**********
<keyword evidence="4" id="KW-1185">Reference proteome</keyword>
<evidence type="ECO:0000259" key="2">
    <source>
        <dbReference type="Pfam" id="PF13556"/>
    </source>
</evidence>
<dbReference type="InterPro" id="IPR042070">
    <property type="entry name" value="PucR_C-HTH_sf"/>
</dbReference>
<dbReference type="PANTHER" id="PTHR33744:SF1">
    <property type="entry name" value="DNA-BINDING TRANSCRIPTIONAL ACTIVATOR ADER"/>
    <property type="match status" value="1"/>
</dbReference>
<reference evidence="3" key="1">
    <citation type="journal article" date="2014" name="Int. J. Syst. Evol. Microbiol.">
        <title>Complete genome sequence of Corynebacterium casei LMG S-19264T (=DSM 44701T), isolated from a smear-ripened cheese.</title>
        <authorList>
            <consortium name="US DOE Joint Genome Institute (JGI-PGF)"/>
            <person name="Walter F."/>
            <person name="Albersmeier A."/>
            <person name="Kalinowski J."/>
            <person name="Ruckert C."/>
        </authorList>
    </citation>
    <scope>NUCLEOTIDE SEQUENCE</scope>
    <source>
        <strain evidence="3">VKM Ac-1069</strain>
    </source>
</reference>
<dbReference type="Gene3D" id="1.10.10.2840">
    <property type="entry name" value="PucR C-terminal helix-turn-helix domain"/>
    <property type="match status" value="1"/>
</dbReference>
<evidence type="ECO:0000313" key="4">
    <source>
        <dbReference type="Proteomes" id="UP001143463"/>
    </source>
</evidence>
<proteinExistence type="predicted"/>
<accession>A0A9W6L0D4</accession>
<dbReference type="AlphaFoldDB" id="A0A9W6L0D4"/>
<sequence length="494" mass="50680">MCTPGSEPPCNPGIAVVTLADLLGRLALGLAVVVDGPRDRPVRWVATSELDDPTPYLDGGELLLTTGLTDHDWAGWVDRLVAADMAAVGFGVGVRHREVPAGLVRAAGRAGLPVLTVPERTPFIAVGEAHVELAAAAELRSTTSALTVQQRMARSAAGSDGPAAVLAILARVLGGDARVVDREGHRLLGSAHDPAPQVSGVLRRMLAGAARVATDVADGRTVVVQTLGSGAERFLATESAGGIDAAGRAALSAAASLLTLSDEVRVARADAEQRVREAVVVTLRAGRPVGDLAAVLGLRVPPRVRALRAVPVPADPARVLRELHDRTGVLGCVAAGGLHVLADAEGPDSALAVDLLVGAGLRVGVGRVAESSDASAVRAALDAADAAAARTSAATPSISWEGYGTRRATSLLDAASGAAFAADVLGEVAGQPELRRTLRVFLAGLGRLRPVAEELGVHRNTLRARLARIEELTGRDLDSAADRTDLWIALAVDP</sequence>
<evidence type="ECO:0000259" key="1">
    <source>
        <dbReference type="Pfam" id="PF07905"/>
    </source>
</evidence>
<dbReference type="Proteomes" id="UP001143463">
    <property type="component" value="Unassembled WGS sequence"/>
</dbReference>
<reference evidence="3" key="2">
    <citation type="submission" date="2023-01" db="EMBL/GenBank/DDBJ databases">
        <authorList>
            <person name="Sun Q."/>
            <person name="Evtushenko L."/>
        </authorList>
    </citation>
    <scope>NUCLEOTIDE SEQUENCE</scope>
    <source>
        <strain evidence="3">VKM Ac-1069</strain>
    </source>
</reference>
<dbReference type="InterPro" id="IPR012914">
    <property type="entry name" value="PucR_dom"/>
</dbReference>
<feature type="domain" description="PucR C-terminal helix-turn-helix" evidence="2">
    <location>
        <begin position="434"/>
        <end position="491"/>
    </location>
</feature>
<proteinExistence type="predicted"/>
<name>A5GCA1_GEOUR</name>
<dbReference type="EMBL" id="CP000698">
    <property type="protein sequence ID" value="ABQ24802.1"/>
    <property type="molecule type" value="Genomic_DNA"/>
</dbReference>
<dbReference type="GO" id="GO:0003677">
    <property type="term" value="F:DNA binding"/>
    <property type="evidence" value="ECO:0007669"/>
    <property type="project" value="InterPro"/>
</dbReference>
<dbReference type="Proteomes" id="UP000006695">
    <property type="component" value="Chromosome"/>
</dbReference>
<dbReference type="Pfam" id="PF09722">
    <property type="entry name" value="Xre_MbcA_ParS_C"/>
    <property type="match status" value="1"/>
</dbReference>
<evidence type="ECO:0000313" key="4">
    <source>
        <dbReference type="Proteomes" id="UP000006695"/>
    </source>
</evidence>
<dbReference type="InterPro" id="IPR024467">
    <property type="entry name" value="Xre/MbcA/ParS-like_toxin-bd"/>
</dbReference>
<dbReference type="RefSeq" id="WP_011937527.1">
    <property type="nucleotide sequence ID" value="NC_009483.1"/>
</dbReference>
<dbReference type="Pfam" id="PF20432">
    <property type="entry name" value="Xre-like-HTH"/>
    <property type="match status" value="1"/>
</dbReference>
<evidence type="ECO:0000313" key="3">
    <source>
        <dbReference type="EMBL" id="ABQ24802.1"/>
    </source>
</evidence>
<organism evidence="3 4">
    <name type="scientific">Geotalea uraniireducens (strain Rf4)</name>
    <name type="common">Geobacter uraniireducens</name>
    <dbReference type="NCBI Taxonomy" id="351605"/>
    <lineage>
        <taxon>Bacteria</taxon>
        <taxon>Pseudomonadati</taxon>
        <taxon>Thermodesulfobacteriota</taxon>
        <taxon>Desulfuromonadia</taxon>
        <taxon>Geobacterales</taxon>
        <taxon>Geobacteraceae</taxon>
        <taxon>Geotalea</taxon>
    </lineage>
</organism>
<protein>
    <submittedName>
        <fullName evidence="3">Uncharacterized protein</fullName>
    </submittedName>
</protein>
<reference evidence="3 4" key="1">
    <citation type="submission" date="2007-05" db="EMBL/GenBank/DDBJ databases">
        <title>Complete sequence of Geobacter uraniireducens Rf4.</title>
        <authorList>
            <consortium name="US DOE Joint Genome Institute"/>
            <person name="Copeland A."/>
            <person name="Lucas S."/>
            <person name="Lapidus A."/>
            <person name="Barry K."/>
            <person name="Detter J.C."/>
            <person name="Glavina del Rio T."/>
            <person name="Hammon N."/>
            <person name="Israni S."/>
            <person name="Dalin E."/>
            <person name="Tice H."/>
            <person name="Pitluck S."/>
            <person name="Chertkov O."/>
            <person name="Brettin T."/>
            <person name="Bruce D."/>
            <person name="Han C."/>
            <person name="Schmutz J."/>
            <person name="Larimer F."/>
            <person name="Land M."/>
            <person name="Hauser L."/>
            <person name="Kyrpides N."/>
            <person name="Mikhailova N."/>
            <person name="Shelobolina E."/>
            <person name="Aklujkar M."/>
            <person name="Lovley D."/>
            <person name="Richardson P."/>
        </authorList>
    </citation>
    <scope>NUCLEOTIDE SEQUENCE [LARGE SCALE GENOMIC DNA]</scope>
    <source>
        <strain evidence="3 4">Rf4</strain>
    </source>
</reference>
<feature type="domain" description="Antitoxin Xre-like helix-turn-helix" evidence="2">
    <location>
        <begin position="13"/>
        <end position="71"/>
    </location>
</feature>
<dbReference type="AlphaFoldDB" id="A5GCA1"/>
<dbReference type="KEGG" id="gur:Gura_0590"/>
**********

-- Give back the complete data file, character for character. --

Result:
<keyword evidence="4" id="KW-1185">Reference proteome</keyword>
<evidence type="ECO:0000259" key="2">
    <source>
        <dbReference type="Pfam" id="PF13556"/>
    </source>
</evidence>
<dbReference type="InterPro" id="IPR042070">
    <property type="entry name" value="PucR_C-HTH_sf"/>
</dbReference>
<dbReference type="PANTHER" id="PTHR33744:SF1">
    <property type="entry name" value="DNA-BINDING TRANSCRIPTIONAL ACTIVATOR ADER"/>
    <property type="match status" value="1"/>
</dbReference>
<reference evidence="3" key="1">
    <citation type="journal article" date="2014" name="Int. J. Syst. Evol. Microbiol.">
        <title>Complete genome sequence of Corynebacterium casei LMG S-19264T (=DSM 44701T), isolated from a smear-ripened cheese.</title>
        <authorList>
            <consortium name="US DOE Joint Genome Institute (JGI-PGF)"/>
            <person name="Walter F."/>
            <person name="Albersmeier A."/>
            <person name="Kalinowski J."/>
            <person name="Ruckert C."/>
        </authorList>
    </citation>
    <scope>NUCLEOTIDE SEQUENCE</scope>
    <source>
        <strain evidence="3">VKM Ac-1069</strain>
    </source>
</reference>
<dbReference type="Gene3D" id="1.10.10.2840">
    <property type="entry name" value="PucR C-terminal helix-turn-helix domain"/>
    <property type="match status" value="1"/>
</dbReference>
<evidence type="ECO:0000313" key="4">
    <source>
        <dbReference type="Proteomes" id="UP001143463"/>
    </source>
</evidence>
<proteinExistence type="predicted"/>
<accession>A0A9W6L0D4</accession>
<dbReference type="AlphaFoldDB" id="A0A9W6L0D4"/>
<sequence length="494" mass="50680">MCTPGSEPPCNPGIAVVTLADLLGRLALGLAVVVDGPRDRPVRWVATSELDDPTPYLDGGELLLTTGLTDHDWAGWVDRLVAADMAAVGFGVGVRHREVPAGLVRAAGRAGLPVLTVPERTPFIAVGEAHVELAAAAELRSTTSALTVQQRMARSAAGSDGPAAVLAILARVLGGDARVVDREGHRLLGSAHDPAPQVSGVLRRMLAGAARVATDVADGRTVVVQTLGSGAERFLATESAGGIDAAGRAALSAAASLLTLSDEVRVARADAEQRVREAVVVTLRAGRPVGDLAAVLGLRVPPRVRALRAVPVPADPARVLRELHDRTGVLGCVAAGGLHVLADAEGPDSALAVDLLVGAGLRVGVGRVAESSDASAVRAALDAADAAAARTSAATPSISWEGYGTRRATSLLDAASGAAFAADVLGEVAGQPELRRTLRVFLAGLGRLRPVAEELGVHRNTLRARLARIEELTGRDLDSAADRTDLWIALAVDP</sequence>
<evidence type="ECO:0000259" key="1">
    <source>
        <dbReference type="Pfam" id="PF07905"/>
    </source>
</evidence>
<dbReference type="Proteomes" id="UP001143463">
    <property type="component" value="Unassembled WGS sequence"/>
</dbReference>
<reference evidence="3" key="2">
    <citation type="submission" date="2023-01" db="EMBL/GenBank/DDBJ databases">
        <authorList>
            <person name="Sun Q."/>
            <person name="Evtushenko L."/>
        </authorList>
    </citation>
    <scope>NUCLEOTIDE SEQUENCE</scope>
    <source>
        <strain evidence="3">VKM Ac-1069</strain>
    </source>
</reference>
<dbReference type="InterPro" id="IPR012914">
    <property type="entry name" value="PucR_dom"/>
</dbReference>
<feature type="domain" description="PucR C-terminal helix-turn-helix" evidence="2">
    <location>
        <begin position="434"/>
        <end position="491"/>
    </location>
</feature>
<proteinExistence type="predicted"/>
<name>A5GCA1_GEOUR</name>
<dbReference type="EMBL" id="CP000698">
    <property type="protein sequence ID" value="ABQ24802.1"/>
    <property type="molecule type" value="Genomic_DNA"/>
</dbReference>
<dbReference type="GO" id="GO:0003677">
    <property type="term" value="F:DNA binding"/>
    <property type="evidence" value="ECO:0007669"/>
    <property type="project" value="InterPro"/>
</dbReference>
<dbReference type="Proteomes" id="UP000006695">
    <property type="component" value="Chromosome"/>
</dbReference>
<dbReference type="Pfam" id="PF09722">
    <property type="entry name" value="Xre_MbcA_ParS_C"/>
    <property type="match status" value="1"/>
</dbReference>
<evidence type="ECO:0000313" key="4">
    <source>
        <dbReference type="Proteomes" id="UP000006695"/>
    </source>
</evidence>
<dbReference type="InterPro" id="IPR024467">
    <property type="entry name" value="Xre/MbcA/ParS-like_toxin-bd"/>
</dbReference>
<dbReference type="RefSeq" id="WP_011937527.1">
    <property type="nucleotide sequence ID" value="NC_009483.1"/>
</dbReference>
<dbReference type="Pfam" id="PF20432">
    <property type="entry name" value="Xre-like-HTH"/>
    <property type="match status" value="1"/>
</dbReference>
<evidence type="ECO:0000313" key="3">
    <source>
        <dbReference type="EMBL" id="ABQ24802.1"/>
    </source>
</evidence>
<organism evidence="3 4">
    <name type="scientific">Geotalea uraniireducens (strain Rf4)</name>
    <name type="common">Geobacter uraniireducens</name>
    <dbReference type="NCBI Taxonomy" id="351605"/>
    <lineage>
        <taxon>Bacteria</taxon>
        <taxon>Pseudomonadati</taxon>
        <taxon>Thermodesulfobacteriota</taxon>
        <taxon>Desulfuromonadia</taxon>
        <taxon>Geobacterales</taxon>
        <taxon>Geobacteraceae</taxon>
        <taxon>Geotalea</taxon>
    </lineage>
</organism>
<protein>
    <submittedName>
        <fullName evidence="3">Uncharacterized protein</fullName>
    </submittedName>
</protein>
<reference evidence="3 4" key="1">
    <citation type="submission" date="2007-05" db="EMBL/GenBank/DDBJ databases">
        <title>Complete sequence of Geobacter uraniireducens Rf4.</title>
        <authorList>
            <consortium name="US DOE Joint Genome Institute"/>
            <person name="Copeland A."/>
            <person name="Lucas S."/>
            <person name="Lapidus A."/>
            <person name="Barry K."/>
            <person name="Detter J.C."/>
            <person name="Glavina del Rio T."/>
            <person name="Hammon N."/>
            <person name="Israni S."/>
            <person name="Dalin E."/>
            <person name="Tice H."/>
            <person name="Pitluck S."/>
            <person name="Chertkov O."/>
            <person name="Brettin T."/>
            <person name="Bruce D."/>
            <person name="Han C."/>
            <person name="Schmutz J."/>
            <person name="Larimer F."/>
            <person name="Land M."/>
            <person name="Hauser L."/>
            <person name="Kyrpides N."/>
            <person name="Mikhailova N."/>
            <person name="Shelobolina E."/>
            <person name="Aklujkar M."/>
            <person name="Lovley D."/>
            <person name="Richardson P."/>
        </authorList>
    </citation>
    <scope>NUCLEOTIDE SEQUENCE [LARGE SCALE GENOMIC DNA]</scope>
    <source>
        <strain evidence="3 4">Rf4</strain>
    </source>
</reference>
<feature type="domain" description="Antitoxin Xre-like helix-turn-helix" evidence="2">
    <location>
        <begin position="13"/>
        <end position="71"/>
    </location>
</feature>
<dbReference type="AlphaFoldDB" id="A5GCA1"/>
<dbReference type="KEGG" id="gur:Gura_0590"/>